The Good: Lyrics, Voice, Good balance of instruments
The Bad: Short! Interspersed dialogue clips
The Basics: Solid lyrics and stunning vocals rock this enjoyable and listenable album, despite its short duration.
Back in the day when music was written, played and sung by artists, there was the original boy band, Simon and Garfunkel. Remember the days? I don't; I wasn't alive when they were at the tops of the charts. So, why are they worth listening to now?
Quite simply, they are that good. Bookends is an excellent example of their strengths as musical artists. The twelve-track album is often truly great and displays a profound understanding of human emotions. It's best classified as 60s rock; today it might be considered folk. Folk, in today's culture, is defined as "well written music played and sung by an artist with amazing lyrical powers, but is utterly unmarketable because it's too intelligent for the masses." Strange that quality lyrics are so far removed from popular culture now.
Enjoy Bookends then! The guitars range from pounding ("Save The Life Of My Child") to sensually picked ("Old Friends"). The guitars are used as a tool to accent the voices of Paul Simon and Art Garfunkel and despite their sometimes over-noticeable presence, they are never overbearing. In fact, all of the musical instruments: guitars, drums, tambourine's, etc. serve only to complement the vocals, never drowning them out, never asserting more importance than the voice.
What are Simon and Garfunkel singing about? What's so great about their voices? Well, the answer to the latter question is smooth. Simon and Garfunkel are instantly comprehensible, their voices are instruments and they know it. They blend together wonderfully and the only word to truly describe their sound is smooth. Their voices have a quality of satin.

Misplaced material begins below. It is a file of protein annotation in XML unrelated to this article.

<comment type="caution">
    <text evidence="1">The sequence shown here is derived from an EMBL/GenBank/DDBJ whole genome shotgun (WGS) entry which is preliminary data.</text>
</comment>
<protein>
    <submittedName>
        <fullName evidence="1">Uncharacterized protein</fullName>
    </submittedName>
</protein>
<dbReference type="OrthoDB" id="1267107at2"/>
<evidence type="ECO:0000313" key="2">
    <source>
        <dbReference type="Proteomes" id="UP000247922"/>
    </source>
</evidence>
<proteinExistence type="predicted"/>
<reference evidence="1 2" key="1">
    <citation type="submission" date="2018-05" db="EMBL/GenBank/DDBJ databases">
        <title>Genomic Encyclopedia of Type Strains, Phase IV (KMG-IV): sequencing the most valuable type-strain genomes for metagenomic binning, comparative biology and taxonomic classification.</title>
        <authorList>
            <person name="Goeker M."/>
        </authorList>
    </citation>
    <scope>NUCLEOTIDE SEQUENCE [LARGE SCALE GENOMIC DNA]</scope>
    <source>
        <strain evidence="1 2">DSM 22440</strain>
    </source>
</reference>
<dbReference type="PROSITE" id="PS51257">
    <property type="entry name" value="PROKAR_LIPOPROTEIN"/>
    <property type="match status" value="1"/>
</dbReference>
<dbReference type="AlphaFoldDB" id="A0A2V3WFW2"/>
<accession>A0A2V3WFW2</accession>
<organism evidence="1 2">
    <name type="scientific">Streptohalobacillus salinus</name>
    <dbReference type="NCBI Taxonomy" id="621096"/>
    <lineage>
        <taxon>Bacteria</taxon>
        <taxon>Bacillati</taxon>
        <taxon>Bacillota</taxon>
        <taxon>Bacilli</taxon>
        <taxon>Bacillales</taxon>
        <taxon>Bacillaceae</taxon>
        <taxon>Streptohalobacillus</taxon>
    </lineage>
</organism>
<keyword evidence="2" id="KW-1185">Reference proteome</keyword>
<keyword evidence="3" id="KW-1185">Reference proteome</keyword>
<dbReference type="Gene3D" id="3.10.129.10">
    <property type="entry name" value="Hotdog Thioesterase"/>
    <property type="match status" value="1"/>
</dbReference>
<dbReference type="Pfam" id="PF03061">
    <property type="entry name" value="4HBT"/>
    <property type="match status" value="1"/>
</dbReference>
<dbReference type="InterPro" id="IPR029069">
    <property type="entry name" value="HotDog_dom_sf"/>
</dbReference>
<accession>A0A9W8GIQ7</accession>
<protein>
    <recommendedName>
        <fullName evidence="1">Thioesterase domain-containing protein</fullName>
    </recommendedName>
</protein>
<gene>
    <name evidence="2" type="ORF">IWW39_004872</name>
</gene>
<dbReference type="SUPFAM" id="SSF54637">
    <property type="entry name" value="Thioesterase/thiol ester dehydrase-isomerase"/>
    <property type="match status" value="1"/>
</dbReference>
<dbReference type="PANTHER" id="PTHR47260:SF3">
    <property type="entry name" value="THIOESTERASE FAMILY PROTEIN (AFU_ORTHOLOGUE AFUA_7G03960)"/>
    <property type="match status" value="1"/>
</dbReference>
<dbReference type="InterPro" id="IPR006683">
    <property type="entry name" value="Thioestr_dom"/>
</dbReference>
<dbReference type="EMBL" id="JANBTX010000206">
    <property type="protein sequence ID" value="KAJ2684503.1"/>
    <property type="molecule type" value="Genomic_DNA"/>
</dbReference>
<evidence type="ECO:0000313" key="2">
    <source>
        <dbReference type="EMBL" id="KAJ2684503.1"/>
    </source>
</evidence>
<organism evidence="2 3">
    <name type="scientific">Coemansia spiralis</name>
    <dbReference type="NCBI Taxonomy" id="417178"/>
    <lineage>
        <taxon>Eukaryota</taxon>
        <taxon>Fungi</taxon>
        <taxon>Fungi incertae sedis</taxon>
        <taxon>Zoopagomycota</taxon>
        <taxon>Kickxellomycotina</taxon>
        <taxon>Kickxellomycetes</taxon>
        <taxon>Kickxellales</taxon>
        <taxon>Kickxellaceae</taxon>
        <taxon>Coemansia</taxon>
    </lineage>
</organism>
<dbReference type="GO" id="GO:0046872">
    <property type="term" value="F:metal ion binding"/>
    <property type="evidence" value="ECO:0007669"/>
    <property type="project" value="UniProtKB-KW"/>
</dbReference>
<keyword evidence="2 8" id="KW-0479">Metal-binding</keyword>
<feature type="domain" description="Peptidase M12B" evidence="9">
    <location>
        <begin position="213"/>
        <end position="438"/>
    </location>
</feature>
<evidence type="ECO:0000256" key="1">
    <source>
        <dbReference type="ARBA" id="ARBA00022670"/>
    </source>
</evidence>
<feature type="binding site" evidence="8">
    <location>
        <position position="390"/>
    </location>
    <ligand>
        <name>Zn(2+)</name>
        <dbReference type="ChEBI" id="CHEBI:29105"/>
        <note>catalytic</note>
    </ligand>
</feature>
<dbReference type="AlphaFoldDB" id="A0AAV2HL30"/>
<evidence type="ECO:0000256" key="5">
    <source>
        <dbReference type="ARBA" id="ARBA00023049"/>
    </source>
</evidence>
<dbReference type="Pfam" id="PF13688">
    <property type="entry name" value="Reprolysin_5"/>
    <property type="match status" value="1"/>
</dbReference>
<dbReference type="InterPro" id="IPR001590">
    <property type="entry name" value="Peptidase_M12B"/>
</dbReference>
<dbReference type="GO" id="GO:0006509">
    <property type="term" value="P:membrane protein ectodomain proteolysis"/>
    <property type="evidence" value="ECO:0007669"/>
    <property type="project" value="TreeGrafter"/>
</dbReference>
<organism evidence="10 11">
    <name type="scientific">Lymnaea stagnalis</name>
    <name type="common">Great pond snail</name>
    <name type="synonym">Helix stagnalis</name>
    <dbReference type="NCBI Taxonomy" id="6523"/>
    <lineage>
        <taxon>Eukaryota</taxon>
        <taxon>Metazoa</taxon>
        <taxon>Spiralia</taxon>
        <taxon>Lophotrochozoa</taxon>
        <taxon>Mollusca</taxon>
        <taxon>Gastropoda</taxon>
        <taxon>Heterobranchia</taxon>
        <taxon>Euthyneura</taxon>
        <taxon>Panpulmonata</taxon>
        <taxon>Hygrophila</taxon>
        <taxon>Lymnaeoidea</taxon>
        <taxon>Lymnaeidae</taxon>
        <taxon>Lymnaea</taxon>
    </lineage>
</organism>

Bookends ranges thematically from songs patriotic ("America") to sad lamenting ("Old Friends") to upbeat and fun ("Mrs. Robinson"). The strength of the lyrics is in the vocabulary; they have a wide range and it is utilized well. Moreover, they are insightful. Their lyrics speak to the overwhelming emotions and concepts that drive us as people. They know what they're singing about.
The weaknesses of the album are few. The first is the addition of clips of dialogue to a few of the tracks. In fact, track five "Voices Of Old People" is just that. It's dialogue from old people. It breaks up the momentum of the album and it such a departure from the rest of the album that is serves only to distract.
Bookends is a sterling example of why old records should be condensed when being remastered. At barely a half hour, this album is a tremendous waste of the c.d. medium. Two Simon and Garfunkel albums could fit on one c.d.! It's a huge disappointment that the amazing lyrics don't continue that long.
Then again, I ought not to complain; had no one remastered the album into a c.d. at all, I'd never have heard the fine lyric "Wish I was a Kellogg's Cornflake. . ." (Punky's Dilemma). The strongest track is the tear-jerking "Old Friends," the weak track is "Voices of Old People."
For other male vocalists with wonderful lyrics, please check out my reviews of:
Wonderwall (single) - Oasis
Actually - Pet Shop Boys
Minutes To Midnight - Linkin Park
For other music reviews, please check out my index page by clicking here!
© 2010, 2001 W.L. Swarts. May not be reprinted without permission.